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Eric Holder: Edward Snowden Performed a ‘Public Service’

Former Attorney General Eric Holder sent a decidedly mixed message on host David Axelrod’s podcast by saying that fugitive NSA contractor Edward Snowden “harmed American interests” by revealing government secrets – even putting the lives of American agents at risk! – but saluting him for performing a “public service” anyway.

Holder pinballed between praising and condemning Snowden several times during the “Axe Files” podcast, which was produced by CNN and the University of Chicago Institute of Politics.

For example, Holder said “we can certainly argue about the way in which Snowden did what he did, but I think that he actually performed a public service by raising the debate that we engaged in and by the changes that we made.”

Holder then went back to condemning Snowden by declaring that “what he did, and the way he did it” was “inappropriate and illegal.” The former Attorney General proceeded to explain just how inappropriate Snowden’s actions were:

He harmed American interests. I know there are ways in which certain of our agents were put at risk, relationships with other countries were harmed, our ability to keep the American people safe was compromised. There were all kinds of re-dos that had to be put in place as a result of what he did, and while those things were being done we were blind in certain really critical areas. So what he did was not without consequence.

Holder was still equivocating like mad when he invited Snowden to abandon his perch in Moscow, return to the United States, hire some lawyers, and try his luck with the court system.

“I think there has to be a consequence for what he has done,” said Holder. “But, I think in deciding what an appropriate sentence should be, I think a judge could take into account the usefulness of having had that national debate.”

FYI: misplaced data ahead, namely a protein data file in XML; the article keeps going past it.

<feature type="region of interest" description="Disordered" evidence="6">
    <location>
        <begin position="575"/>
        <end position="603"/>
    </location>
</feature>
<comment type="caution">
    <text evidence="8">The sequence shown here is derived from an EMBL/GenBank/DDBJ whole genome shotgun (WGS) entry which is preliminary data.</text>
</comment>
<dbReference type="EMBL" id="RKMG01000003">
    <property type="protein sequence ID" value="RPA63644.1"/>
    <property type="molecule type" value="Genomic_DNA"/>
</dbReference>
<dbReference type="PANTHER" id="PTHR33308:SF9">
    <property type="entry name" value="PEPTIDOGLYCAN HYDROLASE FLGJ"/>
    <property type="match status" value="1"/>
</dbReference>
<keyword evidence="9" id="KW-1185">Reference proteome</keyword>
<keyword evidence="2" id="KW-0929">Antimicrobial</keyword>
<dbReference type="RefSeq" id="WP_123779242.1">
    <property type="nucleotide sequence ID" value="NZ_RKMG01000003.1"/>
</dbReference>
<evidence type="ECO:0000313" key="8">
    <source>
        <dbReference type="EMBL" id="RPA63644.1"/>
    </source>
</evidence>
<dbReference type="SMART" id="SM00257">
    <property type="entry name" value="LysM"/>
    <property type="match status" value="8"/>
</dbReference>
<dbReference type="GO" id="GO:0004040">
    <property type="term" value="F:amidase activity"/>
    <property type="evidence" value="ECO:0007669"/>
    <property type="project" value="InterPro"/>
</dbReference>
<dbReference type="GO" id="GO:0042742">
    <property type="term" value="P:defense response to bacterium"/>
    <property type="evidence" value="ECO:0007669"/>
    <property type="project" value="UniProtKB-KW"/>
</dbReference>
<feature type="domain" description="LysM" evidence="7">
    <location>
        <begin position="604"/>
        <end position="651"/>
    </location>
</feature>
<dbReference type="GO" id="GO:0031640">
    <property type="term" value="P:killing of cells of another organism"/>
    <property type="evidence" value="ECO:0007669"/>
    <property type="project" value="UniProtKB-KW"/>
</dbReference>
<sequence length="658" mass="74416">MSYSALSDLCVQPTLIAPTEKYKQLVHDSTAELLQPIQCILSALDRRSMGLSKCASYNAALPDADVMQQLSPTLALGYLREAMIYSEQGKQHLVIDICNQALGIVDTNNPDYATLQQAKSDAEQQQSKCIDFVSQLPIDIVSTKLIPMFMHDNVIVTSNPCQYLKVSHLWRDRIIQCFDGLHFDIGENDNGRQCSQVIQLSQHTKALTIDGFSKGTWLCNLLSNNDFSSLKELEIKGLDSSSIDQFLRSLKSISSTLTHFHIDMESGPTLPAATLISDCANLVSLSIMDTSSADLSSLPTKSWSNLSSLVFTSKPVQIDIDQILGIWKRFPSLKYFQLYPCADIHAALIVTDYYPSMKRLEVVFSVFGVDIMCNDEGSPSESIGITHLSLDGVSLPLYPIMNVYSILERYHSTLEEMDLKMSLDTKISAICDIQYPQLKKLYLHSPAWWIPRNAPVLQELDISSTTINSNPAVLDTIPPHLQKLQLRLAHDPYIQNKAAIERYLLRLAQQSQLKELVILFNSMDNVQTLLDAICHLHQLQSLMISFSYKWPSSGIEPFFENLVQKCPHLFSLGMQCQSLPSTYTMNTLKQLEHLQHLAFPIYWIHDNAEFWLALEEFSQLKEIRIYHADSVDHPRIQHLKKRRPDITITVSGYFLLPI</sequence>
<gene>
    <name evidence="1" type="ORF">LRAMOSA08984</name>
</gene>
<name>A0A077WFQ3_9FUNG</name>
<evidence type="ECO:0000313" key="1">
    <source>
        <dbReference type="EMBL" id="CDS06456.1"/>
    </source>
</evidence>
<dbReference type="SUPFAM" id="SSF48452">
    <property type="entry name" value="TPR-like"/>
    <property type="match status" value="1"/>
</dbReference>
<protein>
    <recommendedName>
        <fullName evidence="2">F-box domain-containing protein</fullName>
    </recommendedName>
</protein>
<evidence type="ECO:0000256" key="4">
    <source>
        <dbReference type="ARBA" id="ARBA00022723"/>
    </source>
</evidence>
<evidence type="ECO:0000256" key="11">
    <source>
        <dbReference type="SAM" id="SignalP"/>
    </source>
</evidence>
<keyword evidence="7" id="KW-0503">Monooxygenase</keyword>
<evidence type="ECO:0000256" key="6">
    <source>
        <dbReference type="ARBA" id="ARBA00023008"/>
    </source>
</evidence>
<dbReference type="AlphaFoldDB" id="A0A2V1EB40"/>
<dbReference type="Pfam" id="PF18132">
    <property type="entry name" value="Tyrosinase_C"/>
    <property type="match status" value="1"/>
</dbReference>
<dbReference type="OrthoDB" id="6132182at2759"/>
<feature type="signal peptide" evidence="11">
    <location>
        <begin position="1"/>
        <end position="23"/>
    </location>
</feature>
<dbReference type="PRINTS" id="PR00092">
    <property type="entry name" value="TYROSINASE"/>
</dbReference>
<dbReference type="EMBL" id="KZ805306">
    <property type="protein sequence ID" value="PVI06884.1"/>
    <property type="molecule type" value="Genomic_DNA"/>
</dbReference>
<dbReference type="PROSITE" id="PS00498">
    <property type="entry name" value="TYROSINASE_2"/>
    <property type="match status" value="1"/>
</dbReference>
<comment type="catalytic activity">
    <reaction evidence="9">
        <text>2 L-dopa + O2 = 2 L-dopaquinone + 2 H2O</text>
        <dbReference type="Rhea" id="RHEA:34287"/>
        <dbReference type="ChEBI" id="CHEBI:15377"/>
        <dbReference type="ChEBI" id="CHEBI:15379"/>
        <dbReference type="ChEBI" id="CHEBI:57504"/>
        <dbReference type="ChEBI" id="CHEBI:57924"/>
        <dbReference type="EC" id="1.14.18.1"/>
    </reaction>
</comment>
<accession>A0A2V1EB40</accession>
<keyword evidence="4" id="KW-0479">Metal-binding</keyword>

Snowden himself pointed out the absurdity of that argument earlier this month, noting that the Espionage Act makes no allowance for the kind of “public interest defense” Holder envisions. “You’re not allowed to speak the word ‘whistleblower’ at trial,” Snowden explained.

What a sad state of affairs the U.S. government has reached, when a defector and saboteur has to explain to the former Attorney General of the United States how the law works!

Holder was a major factor in corrupting America’s legal system into the hyper-politicized pseudo-law favored by Barack Obama, where political imperatives trump legal requirements, especially where powerful or important people are concerned. It would make perfect sense to the kingpin of Operation Fast and Furious that Snowden’s trial should make due allowance for the political impact of his theft of highly-sensitive government data, even though courts are not supposed to make such allowances.

Naturally, Snowden claims he would also like to see political considerations trump the law – assuming one believes that he really is eager to “come home and make my case to the jury,” as he put it – but unlike Holder, he knows the Espionage Act does not actually work that way.